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Forage yield and quality of corn cultivars developed in different eras

Lauer, J.G., Coors, J.G., Flannery, P.J.
Crop science 2001 v.41 no.5 pp. 1449-1455
Zea mays, cultivars, temporal variation, corn stover, forage, yields, nutritive value, crop quality, early development, crude protein, fiber content, in vitro digestibility, Wisconsin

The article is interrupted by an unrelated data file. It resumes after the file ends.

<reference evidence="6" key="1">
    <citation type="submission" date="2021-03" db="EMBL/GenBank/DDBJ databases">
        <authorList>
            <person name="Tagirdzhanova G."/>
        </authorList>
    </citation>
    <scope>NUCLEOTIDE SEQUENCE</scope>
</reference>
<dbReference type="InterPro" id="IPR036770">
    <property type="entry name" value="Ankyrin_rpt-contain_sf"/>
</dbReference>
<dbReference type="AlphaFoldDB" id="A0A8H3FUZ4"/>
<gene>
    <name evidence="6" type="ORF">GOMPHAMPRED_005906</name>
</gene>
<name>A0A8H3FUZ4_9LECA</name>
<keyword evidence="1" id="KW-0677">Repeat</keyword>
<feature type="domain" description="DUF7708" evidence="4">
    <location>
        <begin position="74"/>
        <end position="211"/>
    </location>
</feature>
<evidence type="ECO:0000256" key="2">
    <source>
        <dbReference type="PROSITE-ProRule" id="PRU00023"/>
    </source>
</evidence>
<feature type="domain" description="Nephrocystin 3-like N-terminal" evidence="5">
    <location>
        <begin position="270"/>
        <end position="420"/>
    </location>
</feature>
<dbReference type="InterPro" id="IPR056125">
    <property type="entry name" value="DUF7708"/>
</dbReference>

Gains in corn (Zea mays L.) grain yield over time are well documented, but corresponding changes in forage and stover yield and quality have received less attention. Our objective was to describe yield and quality changes of representative cultivars used by farmers in the northern Corn Belt. Six open-pollinated cultivars used prior to 1930, 24 cultivars representing four 15-yr eras between 1931 and 1990, and six modern cultivars, for a total of 36 cultivars, were divided into early- and late-maturity trials. Each trial was grown at three locations in Wisconsin during 1997 and 1998. Since 1930, corn forage dry matter yield has increased at the rate of 0.128 to 0.164 Mg ha(-1) yr(-1) with stover dry matter yields increasing at the rate of 0.043 to 0.054 Mg ha(-1) yr(-1). Forage crude protein has not changed significantly with time. Forage neutral detergent fiber concentration has decreased 0.825 to 0.948 g kg(-1) yr(-1), while forage in vitro digestibility increased 0.538 to 0.612 g kg(-1) yr(-1). Stover neutral detergent fiber concentration and in vitro digestibility have not changed over time. Since 1930 forage, stover, and ear yield have increased 1.4, 0.7, and 2.4% yr(-1), respectively. This trend will no doubt continue, but greater progress might be made if corn forage breeding improvement concentrates on yield and quality changes in stover.